This post contains mild spoilers for The Crown.
The Crown is far from the first historical drama to take creative license with the events it portrays — after all, this is not a documentary — and previous seasons have not been met with the same outcry as the recently released 1980s-set fourth outing. Portraying the intimate lives of the British monarchy, creator Peter Morgan has explored tabloid scandals, fiery relationship dynamics, and the sacrifices made in the name of duty. Suggestions that the House of Windsor was unhappy with this depiction are long-standing but never has it been so loud as with this latest installment. Even the current UK Minister for Culture, Oliver Dowden, insisted that a "health warning" should appear before episodes of The Crown so viewers don’t mistake fact for fiction. Netflix doesn’t agree and politely declined this editing note. After four years, why is there suddenly an attack on the audience’s ability to discern reality from invention?
“'It's a beautifully produced work of fiction, so as with other TV productions, Netflix should be very clear at the beginning it is just that,” Dowden told the Mail on Sunday. Citing younger viewers who didn’t live through the turbulent 1980s as his focus, the Culture Minister appears to forget that search engines exist to verify (or disprove) the accuracy of such scenes. Or doesn't think audiences will actually do the work (as proved by most social media reactions!)
Dowden wasn’t the only person to argue there should be a disclaimer. On the official The Crown podcast, Helena Bonham Carter (who plays Princess Margaret in seasons 3 and 4) agreed that viewers should be reminded of the fictional element, “I do feel very strongly, because I think we have a moral responsibility to say, ‘Hang on, guys, this is not… it’s not a drama-doc, we’re making a drama.’ So they are two different entities.” Meanwhile, Diana’s brother Earl Spencer also backed the call to highlight the fictional element, "I think it would help The Crown an enormous amount if, at the beginning of each episode, it stated that: 'This isn't true but it is based around some real events.'” Josh O'Connor, who plays Charles, meanwhile thinks Dowden's comments are "pretty outrageous." Speaking on The Envelope podcast as per the LA Times, the actor has faith in the viewers at home, "You have to show them the respect and understand that they’re intelligent enough to see it for what it is, which is pure fiction.”
The key dynamic driving Dowden’s statement is the on-screen arrival of Princess Diana (Emma Corrin), which has dredged up one of the most contentious periods for the Windsor clan, while also drawing comparisons to Prince Harry and Meghan Markle’s decision to step down from working royalty.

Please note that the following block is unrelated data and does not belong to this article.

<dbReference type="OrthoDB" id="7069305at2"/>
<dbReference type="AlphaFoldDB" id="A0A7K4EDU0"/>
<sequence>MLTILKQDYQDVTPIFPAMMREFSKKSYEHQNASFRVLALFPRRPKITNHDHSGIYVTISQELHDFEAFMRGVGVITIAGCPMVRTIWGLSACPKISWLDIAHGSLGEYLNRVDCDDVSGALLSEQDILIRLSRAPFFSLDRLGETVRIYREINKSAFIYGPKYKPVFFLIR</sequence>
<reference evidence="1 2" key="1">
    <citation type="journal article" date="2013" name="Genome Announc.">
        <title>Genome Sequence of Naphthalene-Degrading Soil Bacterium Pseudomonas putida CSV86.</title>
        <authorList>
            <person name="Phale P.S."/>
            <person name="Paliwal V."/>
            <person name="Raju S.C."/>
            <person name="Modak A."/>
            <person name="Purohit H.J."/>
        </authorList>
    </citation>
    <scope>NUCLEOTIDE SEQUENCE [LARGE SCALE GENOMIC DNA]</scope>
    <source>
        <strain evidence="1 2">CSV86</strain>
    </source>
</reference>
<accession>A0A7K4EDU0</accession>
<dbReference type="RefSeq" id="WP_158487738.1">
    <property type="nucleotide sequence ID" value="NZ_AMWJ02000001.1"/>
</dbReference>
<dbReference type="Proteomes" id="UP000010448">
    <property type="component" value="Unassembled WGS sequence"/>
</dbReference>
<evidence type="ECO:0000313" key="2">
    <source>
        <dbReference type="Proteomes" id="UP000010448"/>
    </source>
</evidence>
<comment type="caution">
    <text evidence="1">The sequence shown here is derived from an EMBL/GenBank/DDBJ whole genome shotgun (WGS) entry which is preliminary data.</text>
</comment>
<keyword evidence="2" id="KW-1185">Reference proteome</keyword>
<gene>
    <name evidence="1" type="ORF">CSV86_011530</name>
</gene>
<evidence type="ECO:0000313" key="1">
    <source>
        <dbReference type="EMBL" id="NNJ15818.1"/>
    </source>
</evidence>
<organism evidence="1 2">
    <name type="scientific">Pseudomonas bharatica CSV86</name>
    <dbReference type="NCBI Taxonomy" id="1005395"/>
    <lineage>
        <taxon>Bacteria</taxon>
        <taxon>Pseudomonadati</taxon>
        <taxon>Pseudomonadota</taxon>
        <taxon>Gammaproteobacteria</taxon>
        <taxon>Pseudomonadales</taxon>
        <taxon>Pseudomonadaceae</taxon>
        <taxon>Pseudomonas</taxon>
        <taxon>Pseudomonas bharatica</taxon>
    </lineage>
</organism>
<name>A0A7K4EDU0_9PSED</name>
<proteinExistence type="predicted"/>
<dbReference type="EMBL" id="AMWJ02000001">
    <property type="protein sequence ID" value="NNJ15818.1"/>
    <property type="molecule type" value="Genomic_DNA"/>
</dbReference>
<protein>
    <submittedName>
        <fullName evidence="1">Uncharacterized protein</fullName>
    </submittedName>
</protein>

The Princess Diana Factor
Half-truths, tabloid scandal, and fabrications have long been part of the Windsor tapestry but it has taken until season 4 for the disgruntled whispers to turn into a culture war. Prince Phillip’s (Matt Smith) alleged wandering eye, the refusal to let Princess Margaret (Vanessa Kirby) marry her preferred suitor (because he was a divorcé), and portraying President Kennedy (Michael C. Hall) as a drug-fueled mess are all storylines that raised eyebrows but nothing on this scale.
In season 3, Charles (Josh O’Connor) cut a sympathetic figure as he struggled with his birthright and a lack of compassion from his family. A difficult relationship with his father, being bullied at school and romantic roadblocks — mirroring his aunt’s situation — made the future king someone to root for. O’Connor’s performance taps into the trapped-by-circumstances factor, but he is now very convincing as the petulant husband who bristles at his wife’s popularity. Ultimately, it is Netflix that is enjoying a cycle of free promotion from the headlines.
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What is ‘truth’ in a historical drama?
Questions of authenticity and accuracy are not a phenomenon solely felt by The Crown season 4. It had been a recurring conversation long before the ‘health warning’ controversy. “What is real? And what is imagined? What is truth, and what is fiction? What happened? What did not?” asks showrunner Peter Morgan in the foreword of The Crown: The Inside History. The Crown’s historical consultant, Robert Lacey explains his approach to the stories and conversations. "I defend very strongly that this show recreates the past very plausibly,” Lacey told Town & Country in 2017.
The Netflix Response
"We have always presented The Crown as a drama, and we have every confidence our members understand it’s a work of fiction that’s broadly based on historical events,” Netflix told the Daily Mail about why they didn’t feel it was necessary to add a disclaimer. Standing their ground points to trust in their audience, while also proving they don’t need to bow down to the royal family. It is a flex from the streamer and also, of course, ensures this audience-generating conversation will continue.
As The Crown’s narrative edges closer to the present day, it is understandable why some storylines are causing consternation — expect a repeat of this conversation with every season to come.
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Emma Fraser spends most of her time writing about TV, fashion, and costume design; Dana Scully is the reason she loves a pantsuit. Words can also be found at Vulture, Elle, Primetimer, Collider, Little White Lies, Observer, and Girls on Tops. Emma has a Master’s in Film and Television, started a (defunct) blog that mainly focused on Mad Men in 2010, and has been getting paid to write about TV since 2015. It goes back way further as she got her big start making observations in her diary about My So-Called Life’s Angela Chase (and her style) at 14.